The VM01 is a cheap, sturdy, and well conceived keyboard that does precisely what it should at this price point. It manages to pack in a couple more features than some of its competitors as well.
For some users, the lack of fold out feet could be annoying. Its switches are fairly inconsistent. Some examples of the keyboard may contain poor soldering fixes where a wave soldering machine missed pads or made mistakes.
Velocifire produces models for the bargain basement sector of the mechanical keyboard market. While they do cut corners in some places, their products exhibit a high level of quality and usability in comparison to other low price offerings. We’re going to examine the Velocifire VM01, the big sibling of the new TKL01.
Unboxing the Velocifire VM01
The Velocifire VM01 arrived in minimalist packaging, a typical trait in the company’s lineup. While some may scoff at the lack of fancy graphics, it’s a good thing overall. Less money spent on packaging typically indicates that more was spend on the product within.
A foam sleeve helps protect the keyboard during shipping. In addition, a plastic USB cap covers the end of the VM01’s cable. A card stock user manual, which is printed in color, contains the few instructions you’ll need to operate it. The package even includes a keycap puller in a discrete baggie, which is a nice touch in the uber-cheap mech market.
The VM01 is designed to be a cheap keyboard that appeals to everyone. Its case is made from thick ABS plastic, which in some locations is close to 2mm thick. It is lightly textured and consistent in terms of finish. No warping or creak presented itself. Remember that this keyboard is quite hefty for a plastic model, weighing in at 2 pounds 10 ounces. That’s only 7 ounces more than the TKL01, which is surprising given the size difference between the two models. The VM01 shares a small dividing line between the lower and upper case, but does a better job than the TKL01 with that portion’s finish. It’s textured.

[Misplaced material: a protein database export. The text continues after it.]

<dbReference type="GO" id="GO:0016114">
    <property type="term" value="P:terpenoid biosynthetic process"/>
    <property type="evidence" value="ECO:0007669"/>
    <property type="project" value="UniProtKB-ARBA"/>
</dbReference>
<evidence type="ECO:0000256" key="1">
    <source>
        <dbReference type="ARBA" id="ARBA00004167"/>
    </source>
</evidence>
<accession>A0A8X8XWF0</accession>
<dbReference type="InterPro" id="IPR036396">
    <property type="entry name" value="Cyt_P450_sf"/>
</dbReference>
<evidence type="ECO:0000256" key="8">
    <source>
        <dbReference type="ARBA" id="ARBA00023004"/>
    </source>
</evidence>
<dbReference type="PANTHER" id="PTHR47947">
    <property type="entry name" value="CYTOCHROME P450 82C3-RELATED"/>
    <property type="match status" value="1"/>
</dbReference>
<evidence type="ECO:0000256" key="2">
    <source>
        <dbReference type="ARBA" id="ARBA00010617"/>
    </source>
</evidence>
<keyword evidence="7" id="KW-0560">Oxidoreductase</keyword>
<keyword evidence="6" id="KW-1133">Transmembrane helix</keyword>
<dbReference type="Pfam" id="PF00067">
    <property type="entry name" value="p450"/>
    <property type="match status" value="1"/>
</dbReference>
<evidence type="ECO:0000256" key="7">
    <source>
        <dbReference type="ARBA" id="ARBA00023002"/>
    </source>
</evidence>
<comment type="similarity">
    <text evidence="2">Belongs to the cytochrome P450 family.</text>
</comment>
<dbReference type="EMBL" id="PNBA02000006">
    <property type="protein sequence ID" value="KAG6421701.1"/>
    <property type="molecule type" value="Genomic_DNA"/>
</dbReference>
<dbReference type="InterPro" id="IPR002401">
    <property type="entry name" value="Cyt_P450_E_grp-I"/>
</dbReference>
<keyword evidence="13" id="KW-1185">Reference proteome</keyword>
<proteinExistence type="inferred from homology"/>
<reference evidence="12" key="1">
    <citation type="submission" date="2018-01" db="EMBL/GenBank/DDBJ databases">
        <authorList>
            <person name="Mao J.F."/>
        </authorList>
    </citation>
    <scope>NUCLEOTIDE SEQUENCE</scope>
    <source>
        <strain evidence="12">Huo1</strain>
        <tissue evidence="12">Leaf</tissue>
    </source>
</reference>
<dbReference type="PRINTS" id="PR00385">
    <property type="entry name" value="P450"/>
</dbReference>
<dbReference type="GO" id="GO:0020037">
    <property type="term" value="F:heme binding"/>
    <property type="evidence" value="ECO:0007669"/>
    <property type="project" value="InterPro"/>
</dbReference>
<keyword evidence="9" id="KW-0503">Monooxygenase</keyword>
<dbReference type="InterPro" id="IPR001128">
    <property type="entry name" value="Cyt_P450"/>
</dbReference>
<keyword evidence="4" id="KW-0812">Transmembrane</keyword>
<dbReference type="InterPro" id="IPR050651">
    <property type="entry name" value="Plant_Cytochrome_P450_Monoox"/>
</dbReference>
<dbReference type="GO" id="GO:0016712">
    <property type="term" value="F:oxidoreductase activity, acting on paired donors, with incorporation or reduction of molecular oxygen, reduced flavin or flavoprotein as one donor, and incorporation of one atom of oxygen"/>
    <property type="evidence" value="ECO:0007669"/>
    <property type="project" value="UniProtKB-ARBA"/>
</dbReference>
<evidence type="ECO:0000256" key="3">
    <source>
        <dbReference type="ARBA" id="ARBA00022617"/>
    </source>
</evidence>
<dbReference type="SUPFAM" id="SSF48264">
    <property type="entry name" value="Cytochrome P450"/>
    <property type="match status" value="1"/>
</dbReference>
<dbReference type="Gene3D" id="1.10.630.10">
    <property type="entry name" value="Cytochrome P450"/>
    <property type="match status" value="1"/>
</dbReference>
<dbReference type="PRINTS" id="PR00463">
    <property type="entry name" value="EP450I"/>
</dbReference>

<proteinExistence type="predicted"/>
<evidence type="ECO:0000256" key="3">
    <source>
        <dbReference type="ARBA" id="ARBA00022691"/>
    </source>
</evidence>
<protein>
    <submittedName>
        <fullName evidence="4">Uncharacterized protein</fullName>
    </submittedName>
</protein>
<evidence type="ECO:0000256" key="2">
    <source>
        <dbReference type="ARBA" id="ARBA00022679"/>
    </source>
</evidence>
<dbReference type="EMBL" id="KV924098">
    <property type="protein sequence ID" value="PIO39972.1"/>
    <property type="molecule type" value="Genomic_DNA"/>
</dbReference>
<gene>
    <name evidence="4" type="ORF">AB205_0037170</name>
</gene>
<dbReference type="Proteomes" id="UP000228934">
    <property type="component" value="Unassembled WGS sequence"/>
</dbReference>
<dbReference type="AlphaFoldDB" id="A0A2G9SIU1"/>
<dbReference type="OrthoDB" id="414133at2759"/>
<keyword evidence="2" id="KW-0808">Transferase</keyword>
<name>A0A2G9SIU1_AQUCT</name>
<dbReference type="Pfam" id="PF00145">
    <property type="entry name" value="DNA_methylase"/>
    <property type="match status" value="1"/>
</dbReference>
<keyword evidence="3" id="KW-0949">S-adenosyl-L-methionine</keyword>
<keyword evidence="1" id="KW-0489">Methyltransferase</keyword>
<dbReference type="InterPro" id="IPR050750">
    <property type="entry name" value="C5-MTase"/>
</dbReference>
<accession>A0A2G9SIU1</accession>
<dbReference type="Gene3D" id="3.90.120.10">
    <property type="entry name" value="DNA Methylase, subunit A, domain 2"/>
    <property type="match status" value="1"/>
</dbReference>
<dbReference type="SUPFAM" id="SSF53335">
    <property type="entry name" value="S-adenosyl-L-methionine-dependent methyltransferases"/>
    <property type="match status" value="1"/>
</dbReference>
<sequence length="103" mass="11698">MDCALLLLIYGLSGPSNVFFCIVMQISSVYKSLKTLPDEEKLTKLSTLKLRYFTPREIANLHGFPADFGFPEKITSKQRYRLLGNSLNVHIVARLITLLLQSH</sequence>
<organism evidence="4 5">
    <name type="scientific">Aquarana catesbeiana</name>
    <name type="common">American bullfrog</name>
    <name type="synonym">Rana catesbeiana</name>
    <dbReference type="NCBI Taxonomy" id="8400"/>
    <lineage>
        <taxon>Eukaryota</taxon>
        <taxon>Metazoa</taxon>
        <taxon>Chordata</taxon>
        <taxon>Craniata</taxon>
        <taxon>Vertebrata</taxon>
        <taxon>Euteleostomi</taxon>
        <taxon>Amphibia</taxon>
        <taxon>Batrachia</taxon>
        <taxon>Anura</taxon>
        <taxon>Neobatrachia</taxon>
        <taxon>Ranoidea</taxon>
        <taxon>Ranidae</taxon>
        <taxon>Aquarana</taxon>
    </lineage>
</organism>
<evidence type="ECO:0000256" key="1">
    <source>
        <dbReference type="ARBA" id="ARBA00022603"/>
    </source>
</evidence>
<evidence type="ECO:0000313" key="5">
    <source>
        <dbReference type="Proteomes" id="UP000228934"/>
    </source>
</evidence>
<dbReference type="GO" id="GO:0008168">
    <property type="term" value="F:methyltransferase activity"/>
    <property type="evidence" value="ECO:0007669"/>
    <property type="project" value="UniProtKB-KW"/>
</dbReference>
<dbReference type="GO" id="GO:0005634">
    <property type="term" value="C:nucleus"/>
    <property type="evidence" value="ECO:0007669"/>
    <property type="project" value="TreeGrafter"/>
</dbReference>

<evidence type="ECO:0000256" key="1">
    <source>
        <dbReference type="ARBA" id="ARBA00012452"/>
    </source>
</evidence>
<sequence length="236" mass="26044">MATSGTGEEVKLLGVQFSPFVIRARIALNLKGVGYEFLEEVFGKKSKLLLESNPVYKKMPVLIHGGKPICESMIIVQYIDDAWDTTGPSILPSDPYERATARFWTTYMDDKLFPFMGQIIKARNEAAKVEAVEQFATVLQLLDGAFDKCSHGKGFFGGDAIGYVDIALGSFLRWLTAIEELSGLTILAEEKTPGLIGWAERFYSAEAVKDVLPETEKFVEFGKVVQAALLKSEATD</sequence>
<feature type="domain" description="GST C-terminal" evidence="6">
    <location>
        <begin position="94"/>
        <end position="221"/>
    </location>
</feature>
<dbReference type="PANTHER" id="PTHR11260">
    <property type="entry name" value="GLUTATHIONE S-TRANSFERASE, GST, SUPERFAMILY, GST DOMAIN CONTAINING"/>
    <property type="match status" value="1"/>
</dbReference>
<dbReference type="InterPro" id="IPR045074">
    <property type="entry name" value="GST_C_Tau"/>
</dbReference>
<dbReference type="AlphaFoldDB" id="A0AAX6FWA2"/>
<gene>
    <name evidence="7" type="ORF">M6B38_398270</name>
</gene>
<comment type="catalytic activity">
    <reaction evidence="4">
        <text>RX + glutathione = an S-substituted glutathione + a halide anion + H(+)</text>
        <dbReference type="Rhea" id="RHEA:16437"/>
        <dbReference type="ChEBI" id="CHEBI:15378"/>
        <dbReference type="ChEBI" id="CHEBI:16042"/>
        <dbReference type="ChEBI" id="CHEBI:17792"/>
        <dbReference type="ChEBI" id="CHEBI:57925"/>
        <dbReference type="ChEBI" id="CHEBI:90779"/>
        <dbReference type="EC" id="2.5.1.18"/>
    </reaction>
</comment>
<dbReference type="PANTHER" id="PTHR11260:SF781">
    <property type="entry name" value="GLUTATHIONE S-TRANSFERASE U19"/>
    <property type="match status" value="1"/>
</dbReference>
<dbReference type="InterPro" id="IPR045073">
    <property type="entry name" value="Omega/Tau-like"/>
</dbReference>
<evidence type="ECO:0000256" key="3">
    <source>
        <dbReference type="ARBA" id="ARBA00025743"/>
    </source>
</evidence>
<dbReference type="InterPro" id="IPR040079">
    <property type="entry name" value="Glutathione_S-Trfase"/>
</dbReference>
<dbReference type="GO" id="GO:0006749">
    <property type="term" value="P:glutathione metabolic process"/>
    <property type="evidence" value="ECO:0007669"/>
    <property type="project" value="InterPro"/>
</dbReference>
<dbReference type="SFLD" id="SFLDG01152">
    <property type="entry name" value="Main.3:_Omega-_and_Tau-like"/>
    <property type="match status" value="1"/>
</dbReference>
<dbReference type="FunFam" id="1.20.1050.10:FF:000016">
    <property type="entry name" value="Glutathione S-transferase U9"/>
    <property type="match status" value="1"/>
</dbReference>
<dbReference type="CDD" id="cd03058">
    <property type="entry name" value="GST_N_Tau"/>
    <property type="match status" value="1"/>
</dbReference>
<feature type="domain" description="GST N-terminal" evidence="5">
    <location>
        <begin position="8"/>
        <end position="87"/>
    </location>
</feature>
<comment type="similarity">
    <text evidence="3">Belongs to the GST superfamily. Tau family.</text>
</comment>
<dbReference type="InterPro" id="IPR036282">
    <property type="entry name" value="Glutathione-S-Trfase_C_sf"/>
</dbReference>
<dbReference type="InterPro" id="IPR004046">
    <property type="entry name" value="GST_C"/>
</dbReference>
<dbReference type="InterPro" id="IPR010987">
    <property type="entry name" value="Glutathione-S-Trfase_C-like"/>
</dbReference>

Large plastic clips secure the plate halves, while screws serve to provide greater stability. The screws themselves are fairly wimpy, but given the tanky nature of the case it’s an understandable decision. Quality fasteners can be relatively expensive, especially if metal inserts are pressed into the case plastic, so they were probably a cost cutting location. The plate and PCB are supported by a number of through-plate pegs and lateral supports. They do an excellent job of keeping things in place. Overall, the physical structure of the case is excellent.
The VM01 has a visually appealing black PCB, which you’ll probably never see. The PCB itself is pretty nice, but it must have been an off day for Velocifire’s wave soldering machine. A number of switches are hand soldered to the keyboard with excessive amounts of flux, exhibiting some solder splatter. Not exactly a premium solder job. It seems odd that Velocifire chose to color a PCB that was hidden in the VM01 but neglected to implement that feature on their transparent T11, which is being sold for a similar price. They even chose to color the bottom of the TKL01’s PCB blue, whereas its top is yellow. Confusing, right?
The VM01’s cable shares most of its features with the TKL01. A gold plated connector, ferrite, and reasonable strain relief give it points. It isn’t quite above average like the TKL01’s, though. The keyboard-side strain relief isn’t up to snuff when compared to its small counterpart. The ferrite and gold plating have no practical effect on the keyboard’s performance in everyday environments, but it’s nice to see them nonetheless.
A total of 5 untextured rubber feet keep the keyboard secure on the desk. That’s one less than I typically like to see, but they laid the pads out in a logical way so it isn’t problematic. What could be an issue for some users is the lack of flip out feet. In theory, it’s more ergonomic to keep your keyboard flat. In practice, many people enjoy a steep angle. If you’re one of the latter, the VM01 probably isn’t for you. You could use other means to elevate it, but that would look goofy or require money — two things that shouldn’t be involved with mechanical keyboards, particularly when they’re cheap.
Switches & stabilizers
Zorro Brown switches are inconsistent. The TKL01 that GoMK reviewed must have used a particularly good batch, as it its switches feel more consistent and smooth than the VM01 that I’m writing this review with. In any case, the switches have light tactility and greater scratchiness than Cherry MX Browns. There’s also a sense of springiness — one can definitely feel a force increase near bottom out. That’s great for floating typists, but not so much for those of use who hammer keys all the way down.